Four takeaways from Kansas, Michigan and Missouri primaries

Four takeaways from Kansas, Michigan and Missouri primaries



Kansas voters thing to protect abortion rights in their state. The political comeback of a former Missouri governor was shut down. And the matchup in what will be one of the key gubernatorial races this fall was set.

Kansas voters sent a dramatic message on Tuesday, opting to maintain the right to an abortion in their state’s constitution just weeks after the US Supreme Court decided to overturn Roe v. Wade.

Polls have long shown that voters overwhelmingly support protecting abortions rights. But the win for the “no” vote in Kansas is proof of that and signals that the Supreme Court decision has further angered voters and possibly shifted the politics of the issue ahead of the November elections.

The “no” leaves the state constitution unchanged. While lawmakers in the state can still try to pass restrictive abortion laws, courts in Kansas have recognized a right to abortion under the state constitution.

The biggest warning to Republicans, many of whom have trumpeted the overturning of Roe and backed pushes to pass stricter abortions laws, is perhaps the turnout in Kansas. With 78% of the vote in on Tuesday night, nearly 700,000 people have cast ballots in the primary, a figure that already dwarfs the turnout in the 2020 presidential primary election.

“This is further proof of what poll after poll has told us: Americans support abortion rights,” said Christina Reynolds, a top operative for Emily’s List, an organization that looks to elect women who support abortion rights. “They believe we should be able to make our own health care decisions, and they will vote accordingly, even in the face of misleading campaigns.”

Greitens’ attempted comeback falls flat

Republicans in Missouri breathed a sigh of relief after state Attorney General Eric Schmitt won the wide-open Senate primary, according to a CNN projection.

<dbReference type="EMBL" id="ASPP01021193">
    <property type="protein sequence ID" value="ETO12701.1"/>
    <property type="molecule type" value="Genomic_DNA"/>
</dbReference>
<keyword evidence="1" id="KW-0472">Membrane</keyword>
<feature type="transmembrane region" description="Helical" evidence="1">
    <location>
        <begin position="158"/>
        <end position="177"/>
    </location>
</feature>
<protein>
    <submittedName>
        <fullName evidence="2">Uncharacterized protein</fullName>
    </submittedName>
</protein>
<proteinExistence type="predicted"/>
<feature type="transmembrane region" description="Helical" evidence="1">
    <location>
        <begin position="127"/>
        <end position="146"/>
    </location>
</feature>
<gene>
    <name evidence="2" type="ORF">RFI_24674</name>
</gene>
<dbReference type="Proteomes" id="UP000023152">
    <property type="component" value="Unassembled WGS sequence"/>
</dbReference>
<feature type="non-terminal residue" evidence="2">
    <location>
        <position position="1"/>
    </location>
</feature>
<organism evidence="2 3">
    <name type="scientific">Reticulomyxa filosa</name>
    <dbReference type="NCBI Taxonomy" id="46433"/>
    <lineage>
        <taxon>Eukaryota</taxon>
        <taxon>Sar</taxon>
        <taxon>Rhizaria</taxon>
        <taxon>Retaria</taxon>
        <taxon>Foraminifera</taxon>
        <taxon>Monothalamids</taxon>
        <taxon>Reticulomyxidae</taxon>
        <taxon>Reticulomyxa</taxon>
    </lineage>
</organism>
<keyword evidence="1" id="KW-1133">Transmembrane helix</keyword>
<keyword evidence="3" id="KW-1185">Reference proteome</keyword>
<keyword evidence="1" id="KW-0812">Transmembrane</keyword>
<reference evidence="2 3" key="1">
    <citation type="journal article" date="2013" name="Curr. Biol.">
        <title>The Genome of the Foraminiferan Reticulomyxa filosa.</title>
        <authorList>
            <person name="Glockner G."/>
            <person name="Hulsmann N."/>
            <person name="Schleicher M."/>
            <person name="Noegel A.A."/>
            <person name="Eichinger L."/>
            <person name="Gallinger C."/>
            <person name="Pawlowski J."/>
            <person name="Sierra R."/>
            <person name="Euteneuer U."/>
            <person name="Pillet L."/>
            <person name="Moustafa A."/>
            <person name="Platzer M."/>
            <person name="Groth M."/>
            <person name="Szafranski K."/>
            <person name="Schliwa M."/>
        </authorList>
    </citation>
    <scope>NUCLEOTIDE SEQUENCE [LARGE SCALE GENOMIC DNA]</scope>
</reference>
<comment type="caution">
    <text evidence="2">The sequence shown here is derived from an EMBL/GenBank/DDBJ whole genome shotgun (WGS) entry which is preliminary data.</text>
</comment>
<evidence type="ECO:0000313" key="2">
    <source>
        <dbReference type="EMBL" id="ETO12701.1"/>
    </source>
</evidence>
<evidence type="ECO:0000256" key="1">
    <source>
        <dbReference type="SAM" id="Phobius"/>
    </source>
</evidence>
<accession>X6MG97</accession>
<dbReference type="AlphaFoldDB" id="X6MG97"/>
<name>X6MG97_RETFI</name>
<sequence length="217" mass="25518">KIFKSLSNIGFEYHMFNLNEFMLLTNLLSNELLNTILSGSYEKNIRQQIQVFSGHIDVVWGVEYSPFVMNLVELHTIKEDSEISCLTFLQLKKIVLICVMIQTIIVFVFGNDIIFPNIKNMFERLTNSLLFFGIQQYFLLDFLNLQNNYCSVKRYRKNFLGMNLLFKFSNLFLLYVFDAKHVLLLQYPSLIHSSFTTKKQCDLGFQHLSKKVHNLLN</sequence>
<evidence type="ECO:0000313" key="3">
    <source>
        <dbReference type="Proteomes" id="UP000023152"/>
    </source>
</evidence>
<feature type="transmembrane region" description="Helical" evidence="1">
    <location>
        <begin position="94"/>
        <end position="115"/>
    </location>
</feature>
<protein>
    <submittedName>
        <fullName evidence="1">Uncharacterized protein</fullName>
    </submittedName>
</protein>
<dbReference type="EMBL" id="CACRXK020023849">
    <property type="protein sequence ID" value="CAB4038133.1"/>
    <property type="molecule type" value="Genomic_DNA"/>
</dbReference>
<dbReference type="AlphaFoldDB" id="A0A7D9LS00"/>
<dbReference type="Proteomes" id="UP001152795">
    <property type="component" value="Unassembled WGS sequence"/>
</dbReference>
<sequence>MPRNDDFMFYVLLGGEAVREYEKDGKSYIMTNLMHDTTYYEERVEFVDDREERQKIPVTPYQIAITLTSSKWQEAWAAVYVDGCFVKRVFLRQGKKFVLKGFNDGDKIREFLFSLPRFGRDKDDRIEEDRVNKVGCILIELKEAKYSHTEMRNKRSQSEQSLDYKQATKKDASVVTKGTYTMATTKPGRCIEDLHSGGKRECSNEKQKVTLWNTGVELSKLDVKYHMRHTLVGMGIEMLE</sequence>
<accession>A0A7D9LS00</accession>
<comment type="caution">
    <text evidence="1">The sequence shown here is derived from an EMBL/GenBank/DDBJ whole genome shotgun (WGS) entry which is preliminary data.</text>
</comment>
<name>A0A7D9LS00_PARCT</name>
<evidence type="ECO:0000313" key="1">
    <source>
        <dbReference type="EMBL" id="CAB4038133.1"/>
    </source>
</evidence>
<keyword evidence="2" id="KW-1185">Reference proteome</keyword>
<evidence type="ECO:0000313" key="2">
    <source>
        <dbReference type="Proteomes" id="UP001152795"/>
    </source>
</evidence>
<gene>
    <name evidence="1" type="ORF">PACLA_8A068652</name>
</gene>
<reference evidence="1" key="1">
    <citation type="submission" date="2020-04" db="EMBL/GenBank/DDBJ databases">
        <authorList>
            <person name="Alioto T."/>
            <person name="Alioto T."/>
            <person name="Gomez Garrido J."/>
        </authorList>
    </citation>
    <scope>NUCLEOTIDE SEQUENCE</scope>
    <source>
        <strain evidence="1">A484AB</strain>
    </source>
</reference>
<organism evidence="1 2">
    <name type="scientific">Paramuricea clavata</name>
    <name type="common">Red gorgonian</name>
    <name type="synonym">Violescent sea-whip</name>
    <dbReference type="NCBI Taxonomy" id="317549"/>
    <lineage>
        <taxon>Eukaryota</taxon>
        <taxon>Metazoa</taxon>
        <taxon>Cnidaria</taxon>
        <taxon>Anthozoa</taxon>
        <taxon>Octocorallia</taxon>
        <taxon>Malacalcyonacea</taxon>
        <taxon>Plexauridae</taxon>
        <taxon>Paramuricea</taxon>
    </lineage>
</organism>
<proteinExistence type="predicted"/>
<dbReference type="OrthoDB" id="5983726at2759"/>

Perhaps more significant than who won, though, in the deep-red state, is who lost: disgraced former Gov. Eric Greitens, who was attempting a political comeback. Greitens resigned in 2018 amid a sex scandal and accusation of campaign misconduct, and subsequently faced abuse allegations from his ex-wife, which he has denied

Schmitt, the attorney general, emerged from a crowded field that included two members of Congress, Reps. Vicky Hartzler and Billy Long.

Former President Donald Trump stayed out of the race, issuing a tongue-in-cheek statement supporting “Eric” on the eve of the primary — leaving it up to voters’ interpretation whether that meant Schmitt or Greitens.

Dixon victory in Michigan governor’s race sets up referendum on Covid policies

Tudor Dixon, the conservative commentator endorsed by Trump in the final days of the race and backed by large factions of the Michigan Republican establishment, won the state’s GOP primary to take on Democratic Gov. Gretchen Whitmer, CNN projected.
8 things to watch in Tuesday's primaries

The clash in Michigan could be one of the nation’s most competitive governor’s races.

Whitmer has cast herself as a bulwark for abortion rights in a state where Republicans have sought to enforce a 1931 law that would impose a near-total ban on abortion.

Dixon, meanwhile, framed the race in her victory speech Tuesday night as a referendum on restrictions Whitmer imposed during the Covid-19 pandemic.

Dixon, a mother of four who is backed by former Education Secretary Betsy DeVos’s family, is also an advocate of school choice — potentially positioning education as a marquee issue in November’s midterm election.

Progressives suffer another defeat in Michigan

Rep. Haley Stevens’ projected Democratic primary victory in Michigan’s newly drawn 11th Congressional District over fellow Rep. Andy Levin marks another blow against progressives in what has been a mostly disappointing primary season.

It’s also a resounding victory for the American Israel Public Affairs Committee, or AIPAC, and its super PAC, United Democracy Project, which has spent millions backing moderate, more staunchly pro-Israel candidates in Democratic primaries.

Stevens and Levin are both supportive of Israel, but Levin — who is Jewish — has been more willing to criticize its government’s treatment of Palestinians and is the lead sponsor of the Two-State Solution Act.

Progressive Democrats, frequently targeted by AIPAC spending this primary season, have fumed at fellow Democrats for accepting or courting support from the group, which has also contributed to Republican election deniers. AIPAC has defended the practice, arguing that its policy goals need bipartisan support.

J Street, a liberal pro-Israel group that has clashed with AIPAC, tried to boost Levin with a $700,000 July ad buy, but that sum paled in comparison to the millions bundled by AIPAC and more than $4 million spend by UDP.


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